Genre Approach This is a comparatively new approaches to writing. According to Bamforth (1993 cited in Nunan, 2001):
 Genre theory grounds writing in particular social context, and
 stresses the convention-bound nature of much discourse. Writing,
 therefore, involves conformity to certain established patterns,
 and the teacher's role is to induce learners into particular
 discourse communities and their respective text types. (p94)

This theory perceives texts as attempts to communicate with readers. Hence communicative purposes determine the social contexts in which writing is used, and the text types that characterized by both the grammatical items and the overall shape or structure of the discourse. Writing instruction in this perspective may be 3-staged: modeling the target genre, analyzing the genre through teacher-student negotiation and constructing a final text (Hyland, 2002, p21). The above-mentioned approaches to writing mainly differ in the focuses they put on writing and the ways writing should be taught. In seeking for the most appropriate approach to writing we will have to examine carefully who the writers are and what they are writing for. In the following sections the strength and weakness of each approach is discussed in light of the students' writing needs in my context.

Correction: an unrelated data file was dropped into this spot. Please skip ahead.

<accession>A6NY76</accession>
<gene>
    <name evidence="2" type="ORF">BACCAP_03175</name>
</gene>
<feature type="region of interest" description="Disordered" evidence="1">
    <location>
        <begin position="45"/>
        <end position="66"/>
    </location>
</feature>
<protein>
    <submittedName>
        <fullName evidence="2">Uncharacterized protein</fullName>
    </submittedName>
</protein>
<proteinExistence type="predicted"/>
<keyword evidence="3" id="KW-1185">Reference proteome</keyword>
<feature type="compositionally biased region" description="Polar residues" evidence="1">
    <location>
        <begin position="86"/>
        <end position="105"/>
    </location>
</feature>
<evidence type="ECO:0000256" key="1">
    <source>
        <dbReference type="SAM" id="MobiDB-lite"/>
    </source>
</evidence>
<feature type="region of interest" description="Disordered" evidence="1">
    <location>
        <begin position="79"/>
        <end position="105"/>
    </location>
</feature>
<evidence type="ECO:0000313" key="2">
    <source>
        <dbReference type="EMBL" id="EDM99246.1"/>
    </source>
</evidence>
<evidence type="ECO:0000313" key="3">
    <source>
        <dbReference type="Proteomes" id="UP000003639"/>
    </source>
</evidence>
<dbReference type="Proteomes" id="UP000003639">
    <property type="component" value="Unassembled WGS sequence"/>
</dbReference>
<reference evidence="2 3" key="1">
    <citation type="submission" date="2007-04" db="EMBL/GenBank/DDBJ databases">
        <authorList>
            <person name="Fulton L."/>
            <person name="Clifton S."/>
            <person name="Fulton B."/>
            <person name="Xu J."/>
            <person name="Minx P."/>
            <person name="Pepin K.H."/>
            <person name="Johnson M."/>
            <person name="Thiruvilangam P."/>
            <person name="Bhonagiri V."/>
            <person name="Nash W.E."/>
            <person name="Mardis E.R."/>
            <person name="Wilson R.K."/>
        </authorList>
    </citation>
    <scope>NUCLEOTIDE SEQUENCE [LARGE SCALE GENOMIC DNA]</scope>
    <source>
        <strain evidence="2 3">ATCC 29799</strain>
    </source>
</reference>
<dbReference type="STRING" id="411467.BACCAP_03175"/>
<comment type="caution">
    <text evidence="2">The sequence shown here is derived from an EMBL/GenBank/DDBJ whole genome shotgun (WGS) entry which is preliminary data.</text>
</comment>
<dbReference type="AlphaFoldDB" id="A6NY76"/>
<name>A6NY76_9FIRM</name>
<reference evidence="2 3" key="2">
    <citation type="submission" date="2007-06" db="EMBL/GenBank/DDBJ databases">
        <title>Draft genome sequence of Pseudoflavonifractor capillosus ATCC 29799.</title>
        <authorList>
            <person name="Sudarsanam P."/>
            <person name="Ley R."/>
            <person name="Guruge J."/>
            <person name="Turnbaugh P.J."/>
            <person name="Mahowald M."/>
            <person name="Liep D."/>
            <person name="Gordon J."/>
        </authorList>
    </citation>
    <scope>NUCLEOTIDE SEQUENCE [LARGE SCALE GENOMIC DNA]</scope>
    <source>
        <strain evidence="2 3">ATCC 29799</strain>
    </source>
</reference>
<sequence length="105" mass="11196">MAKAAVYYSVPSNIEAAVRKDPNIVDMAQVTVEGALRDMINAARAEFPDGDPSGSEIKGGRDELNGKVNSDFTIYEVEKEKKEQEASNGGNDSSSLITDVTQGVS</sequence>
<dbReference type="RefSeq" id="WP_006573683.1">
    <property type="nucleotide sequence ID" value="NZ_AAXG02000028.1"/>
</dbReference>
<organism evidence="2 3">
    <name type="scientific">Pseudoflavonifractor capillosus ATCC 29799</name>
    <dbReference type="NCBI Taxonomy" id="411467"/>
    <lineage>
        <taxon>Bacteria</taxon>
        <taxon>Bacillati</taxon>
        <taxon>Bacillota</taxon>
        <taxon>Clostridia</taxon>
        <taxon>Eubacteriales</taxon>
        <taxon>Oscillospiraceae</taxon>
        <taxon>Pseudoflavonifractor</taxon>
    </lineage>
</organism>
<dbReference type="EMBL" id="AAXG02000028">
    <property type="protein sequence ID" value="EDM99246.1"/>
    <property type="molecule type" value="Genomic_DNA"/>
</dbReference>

Students' Writing Needs in My Context

My students, the non-English majors in a Chinese public university, are all required to pass a nationwide English examination: Certificate English Test (CET), in which writing is an essential part. What they need to write is a 3-paragraph 120-word text within half an hour. In writing instruction, the teacher typically begins with presentation of linguistic knowledge, such as the usage of transitional words and different ways of developing paragraphs, followed by the second step: practice. Students write paragraphs or whole texts. In the final step, the teacher assesses students' works, scoring and correcting them. In this presentational mode of writing instruction, students imitate models and practice writing similar texts. Writing topics are chosen according to former test topics and test specifications. The evaluation also follows the CET criteria. In short, all writing activities are conducted for the sake of exam because students' writing needs are presumed to be examination writing.

At the first sight, teaching writing here seems very simple. But it is actually regarded as a tedious and unrewarding chore. The reason for this is that the correction of students' work makes the teacher feel like an 'editorial slave' while in most cases students pay little attention to the marked papers. Writing in English is boring and discouraging to them. Hence these questions arise: Do the students only write to pass the exam? Are there other writing needs which fail to be identified and addressed, from the students' perspective? If so, a totally different view of writing instruction should be held. In this case, needs analysis or assessment should be conducted, as Kroll (2001), Ferris & Hedgcock (1998) and many others suggest. For this end, I conducted a small-scale survey through e-mails in March, 2004. Of the 40 students I sent e-mails to, only 32 responded. Among them are 18 sophomores who are expecting the CET Band 4 exam in June, 4 juniors, 8 seniors and 2 postgraduate students. The four survey questions are: